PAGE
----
Capitalism: A Love Story 

Filmmaker Michael Moore indicts a swath of corporate villains, ranging from the predictable to the surprising

click to enlarge Michael Moore has a message for Wall Street.
  • Michael Moore has a message for Wall Street.

When Michael Moore gave Capitalism: A Love Story its U.S. premiere in Pittsburgh a few weeks ago, he had an idea. He'd come back for the G-20 summit, he told the Byham Theater crowd, "and project this film on the building the G-20 is being held in."

Moore has made a career from such gate-crashing, and the audience -- mostly AFL-CIO members in town for a convention -- cheered lustily. But Moore never came back. 

Even if he had, the security measures Downtown would have prevented him from showing the film ... and stopped anyone from seeing it. But the episode is emblematic of the film itself: While it's sure to be enthusiastically received by Moore's comrades, it delivers something less than it promises. 

To be fair, Capitalism promises a lot. In his groundbreaking 1989 Roger and Me, Moore focused on the business practices of one company: General Motors. In his most recent film, Sicko, he focused on the health-care industry. In this film, he sets his sights on the entire economic system, literally asking, "Is capitalism a sin?"

The answer to that question comes as no surprise. Neither do Moore's methods of addressing it. As he has in previous films, he makes plentiful use of 1950s footage, deploying it in a way that is simultaneously ironic and wistful. And once again, he engages in stunts like stringing up "crime scene" tape along Wall Street. Moore is by now such a brand name, in fact, that he can even spoof himself: Capitalism includes an amusing reprise of his Roger & Me visit to GM's headquarters.

Along the way, Moore indicts a swath of corporate villains, ranging from the predictable (banks, Wall Street) to the surprising. Particularly chilling is his look at the airline industry, whose employees -- and I'm talking about the pilots -- sometimes end up on food stamps. You'll also learn about companies that take out life-insurance policies on their own employees, literally profiting from their deaths. Among the firms who purchased these "dead peasant" (?!?) policies are Wal-Mart and Hershey's (again, ?!?).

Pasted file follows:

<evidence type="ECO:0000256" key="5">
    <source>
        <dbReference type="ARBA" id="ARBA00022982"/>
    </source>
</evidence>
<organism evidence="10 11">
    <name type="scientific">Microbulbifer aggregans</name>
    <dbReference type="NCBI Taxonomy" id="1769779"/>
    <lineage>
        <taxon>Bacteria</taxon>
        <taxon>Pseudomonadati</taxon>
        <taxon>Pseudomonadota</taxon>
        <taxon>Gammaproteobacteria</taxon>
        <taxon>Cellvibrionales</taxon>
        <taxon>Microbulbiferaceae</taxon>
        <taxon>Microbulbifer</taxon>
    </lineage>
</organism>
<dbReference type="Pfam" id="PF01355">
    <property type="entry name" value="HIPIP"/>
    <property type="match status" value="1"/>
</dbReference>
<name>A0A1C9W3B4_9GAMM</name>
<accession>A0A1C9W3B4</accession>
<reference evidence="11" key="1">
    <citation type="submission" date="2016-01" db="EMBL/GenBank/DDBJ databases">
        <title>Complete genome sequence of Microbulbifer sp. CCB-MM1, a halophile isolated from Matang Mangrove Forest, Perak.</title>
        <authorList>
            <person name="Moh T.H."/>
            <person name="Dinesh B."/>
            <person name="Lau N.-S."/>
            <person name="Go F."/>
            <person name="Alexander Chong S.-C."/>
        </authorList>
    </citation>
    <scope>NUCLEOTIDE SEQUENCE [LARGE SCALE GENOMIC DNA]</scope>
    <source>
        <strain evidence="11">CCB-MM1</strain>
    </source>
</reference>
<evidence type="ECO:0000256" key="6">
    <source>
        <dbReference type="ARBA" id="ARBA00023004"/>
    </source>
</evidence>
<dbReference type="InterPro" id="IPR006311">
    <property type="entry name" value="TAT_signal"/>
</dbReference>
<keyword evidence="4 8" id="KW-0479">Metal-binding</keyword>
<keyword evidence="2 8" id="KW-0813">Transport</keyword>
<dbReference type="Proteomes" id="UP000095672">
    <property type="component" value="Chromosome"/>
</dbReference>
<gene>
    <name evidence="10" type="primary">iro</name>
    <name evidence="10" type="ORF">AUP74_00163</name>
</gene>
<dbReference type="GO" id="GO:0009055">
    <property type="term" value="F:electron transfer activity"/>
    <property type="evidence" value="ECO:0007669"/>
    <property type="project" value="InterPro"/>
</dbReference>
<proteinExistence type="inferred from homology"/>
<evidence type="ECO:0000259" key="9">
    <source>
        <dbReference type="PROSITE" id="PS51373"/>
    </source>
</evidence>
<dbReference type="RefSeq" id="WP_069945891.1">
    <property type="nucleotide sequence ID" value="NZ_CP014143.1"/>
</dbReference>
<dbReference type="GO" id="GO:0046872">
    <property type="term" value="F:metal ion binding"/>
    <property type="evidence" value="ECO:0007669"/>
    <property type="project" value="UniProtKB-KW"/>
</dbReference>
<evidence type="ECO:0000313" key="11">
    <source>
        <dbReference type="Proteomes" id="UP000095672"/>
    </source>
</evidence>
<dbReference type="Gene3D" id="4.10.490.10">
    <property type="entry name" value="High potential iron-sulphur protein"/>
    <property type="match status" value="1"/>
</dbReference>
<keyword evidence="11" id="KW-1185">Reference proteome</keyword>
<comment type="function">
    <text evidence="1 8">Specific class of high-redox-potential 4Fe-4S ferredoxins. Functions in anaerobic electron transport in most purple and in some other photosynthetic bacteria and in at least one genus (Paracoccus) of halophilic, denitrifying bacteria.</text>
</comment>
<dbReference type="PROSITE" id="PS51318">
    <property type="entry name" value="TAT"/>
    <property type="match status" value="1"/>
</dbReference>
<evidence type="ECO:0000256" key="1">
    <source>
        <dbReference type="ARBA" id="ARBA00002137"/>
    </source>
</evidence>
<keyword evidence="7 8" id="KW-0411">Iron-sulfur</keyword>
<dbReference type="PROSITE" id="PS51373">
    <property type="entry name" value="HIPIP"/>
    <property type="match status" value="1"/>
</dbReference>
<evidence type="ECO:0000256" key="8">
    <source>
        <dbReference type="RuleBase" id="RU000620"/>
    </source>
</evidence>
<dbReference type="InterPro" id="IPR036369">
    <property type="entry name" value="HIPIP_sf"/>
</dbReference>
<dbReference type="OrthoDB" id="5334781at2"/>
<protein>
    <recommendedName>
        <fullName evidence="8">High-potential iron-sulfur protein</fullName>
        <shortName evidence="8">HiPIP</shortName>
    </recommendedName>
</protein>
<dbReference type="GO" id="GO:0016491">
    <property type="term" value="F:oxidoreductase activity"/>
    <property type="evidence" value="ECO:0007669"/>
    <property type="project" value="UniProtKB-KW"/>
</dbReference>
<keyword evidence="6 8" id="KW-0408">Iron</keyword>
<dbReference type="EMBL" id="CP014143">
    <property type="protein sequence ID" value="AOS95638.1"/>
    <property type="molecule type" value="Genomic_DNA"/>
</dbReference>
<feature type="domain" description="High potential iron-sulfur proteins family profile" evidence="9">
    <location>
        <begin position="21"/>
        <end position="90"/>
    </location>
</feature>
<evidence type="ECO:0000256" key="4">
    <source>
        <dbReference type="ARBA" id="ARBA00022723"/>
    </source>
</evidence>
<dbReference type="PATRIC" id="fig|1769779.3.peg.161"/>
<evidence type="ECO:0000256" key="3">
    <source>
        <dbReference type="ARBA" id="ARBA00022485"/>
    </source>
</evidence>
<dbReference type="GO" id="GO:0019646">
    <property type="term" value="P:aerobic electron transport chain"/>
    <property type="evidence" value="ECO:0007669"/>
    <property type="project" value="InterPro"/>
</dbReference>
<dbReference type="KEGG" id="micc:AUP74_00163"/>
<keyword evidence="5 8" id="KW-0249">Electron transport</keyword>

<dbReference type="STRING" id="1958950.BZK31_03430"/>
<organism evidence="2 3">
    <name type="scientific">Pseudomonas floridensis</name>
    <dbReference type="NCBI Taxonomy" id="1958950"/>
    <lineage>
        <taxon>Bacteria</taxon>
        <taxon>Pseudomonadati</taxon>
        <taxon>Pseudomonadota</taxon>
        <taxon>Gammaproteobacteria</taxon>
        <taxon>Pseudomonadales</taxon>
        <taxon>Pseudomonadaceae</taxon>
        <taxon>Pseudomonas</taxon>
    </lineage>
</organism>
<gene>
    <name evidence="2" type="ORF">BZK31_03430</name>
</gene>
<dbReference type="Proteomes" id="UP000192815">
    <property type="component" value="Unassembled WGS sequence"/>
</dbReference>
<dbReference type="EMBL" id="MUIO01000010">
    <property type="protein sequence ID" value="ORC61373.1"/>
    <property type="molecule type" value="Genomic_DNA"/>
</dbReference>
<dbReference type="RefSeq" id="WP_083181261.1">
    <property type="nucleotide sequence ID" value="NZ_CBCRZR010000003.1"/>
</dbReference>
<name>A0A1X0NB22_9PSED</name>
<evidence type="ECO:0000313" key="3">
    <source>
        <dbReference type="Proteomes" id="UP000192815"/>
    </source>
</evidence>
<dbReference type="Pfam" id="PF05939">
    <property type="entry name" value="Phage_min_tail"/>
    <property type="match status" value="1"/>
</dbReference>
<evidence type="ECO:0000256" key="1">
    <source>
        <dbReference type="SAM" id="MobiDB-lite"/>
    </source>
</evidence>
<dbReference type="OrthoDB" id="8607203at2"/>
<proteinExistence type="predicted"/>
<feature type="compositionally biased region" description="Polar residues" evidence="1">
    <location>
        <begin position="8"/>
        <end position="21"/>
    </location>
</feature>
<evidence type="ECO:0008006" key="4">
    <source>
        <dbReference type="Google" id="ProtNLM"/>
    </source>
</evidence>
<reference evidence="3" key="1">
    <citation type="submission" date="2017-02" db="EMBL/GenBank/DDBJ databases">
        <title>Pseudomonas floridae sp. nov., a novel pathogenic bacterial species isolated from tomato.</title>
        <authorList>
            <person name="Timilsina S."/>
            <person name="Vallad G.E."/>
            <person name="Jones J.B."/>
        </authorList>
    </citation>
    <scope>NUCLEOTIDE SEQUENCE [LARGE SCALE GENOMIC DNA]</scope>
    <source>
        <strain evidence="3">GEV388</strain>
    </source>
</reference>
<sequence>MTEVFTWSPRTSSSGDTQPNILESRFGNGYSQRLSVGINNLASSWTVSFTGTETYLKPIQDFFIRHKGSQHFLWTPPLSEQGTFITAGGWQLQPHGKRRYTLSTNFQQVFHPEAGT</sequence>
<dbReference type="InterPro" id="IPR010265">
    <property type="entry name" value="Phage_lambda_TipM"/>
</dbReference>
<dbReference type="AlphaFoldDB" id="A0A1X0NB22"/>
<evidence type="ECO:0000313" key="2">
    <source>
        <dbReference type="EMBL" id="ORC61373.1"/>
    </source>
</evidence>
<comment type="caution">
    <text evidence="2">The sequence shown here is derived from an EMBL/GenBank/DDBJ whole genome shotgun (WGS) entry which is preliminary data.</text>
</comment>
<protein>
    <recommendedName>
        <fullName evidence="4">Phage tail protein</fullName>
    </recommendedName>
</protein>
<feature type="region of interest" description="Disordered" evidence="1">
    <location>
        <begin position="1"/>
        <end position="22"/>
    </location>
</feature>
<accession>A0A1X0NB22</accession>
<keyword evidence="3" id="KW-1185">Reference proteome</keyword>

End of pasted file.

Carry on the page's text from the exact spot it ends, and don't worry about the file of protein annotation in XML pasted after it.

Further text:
Moore also spends lots of time on Goldman Sachs, and its pivotal role both in the Bush adminstration and in the Obama White House. And the film verges on conspiracy-theory territory when it comes to explaining the 2008 Congressional bailout of Wall Street. 

It's worth noting that Moore's antics rub a lot of people the wrong way, and not just conservatives. For one thing, in Moore's films the person cast as the symbol of Unapologetic Corporate Greed is usually an $8-an-hour guard -- a guy whose only sin is to be working the day Moore barges in, demanding to see the CEO without an appointment. (Another irony: Earlier this year the guy who owns Moore's studio, Overture Films, paid $1.4 million in fines for improper stock transactions.) 

In any case, the bad-boy-in-the-lobby shtick has worn thin. A segment where Moore drives an armored truck to various banks -- in an "effort" to recover taxpayer bailout money -- feels especially contrived. And because Capitalism is a much broader indictment than Moore's other films, it lacks a clear narrative and starts dragging by the last reel. 

Still, Moore has always been able to dig up heartbreaking stories of people crushed by the free market's "invisible hand." Locals will recognize a cameo by the PA Child Care juvenile-detention scandal, for example. Moore uses the incident, in which Luzerne County judges gave kids long sentences in exchange for kickbacks, to prove that "time is money." And he watches a family get evicted from their foreclosed home ... even as the bank pays them to clean out their belongings.

Perhaps the most affecting footage is archival film of Franklin Roosevelt promising a "second Bill of Rights" to the American people. FDR's idea was that, once World War II was wrapped up, government would guarantee Americans health care, decent housing, a living wage and the other basics of life. Roosevelt died before any of that could happen, though, and the speech footage was lost for decades, until Moore's crew found it in a South Carolina basement.

Watching Roosevelt, though, I realized that Barack Obama could never give such a speech today. Hope was more audacious back then. And I found myself doubting the film's optimistic closing argument: that progressivism is making a comeback. 

Moore draws a comparison between the famous Flint, Mich. "sit-down" strike of 1936-37, and a sit-in that took place in a Chicago window-manufacturing plant last winter. But while the Flint strike helped launch the modern labor movement, the employees in Chicago were merely seeking unemployment benefits they'd been promised. Our expectations are so diminished that workers no longer even ask for job security. A decent severance package is all we dare hope for. (In the end, the Chicago workers may get much more: New owners bought the plant this year, and its former owner is facing charges.)

Still, for all its shortcomings, Moore's film may help reverse those trends. The filmmaker told his Pittsburgh audience that it was "the first Americans to see" the Roosevelt footage. I'm glad they won't be the last.


Opens Fri., Oct. 2.


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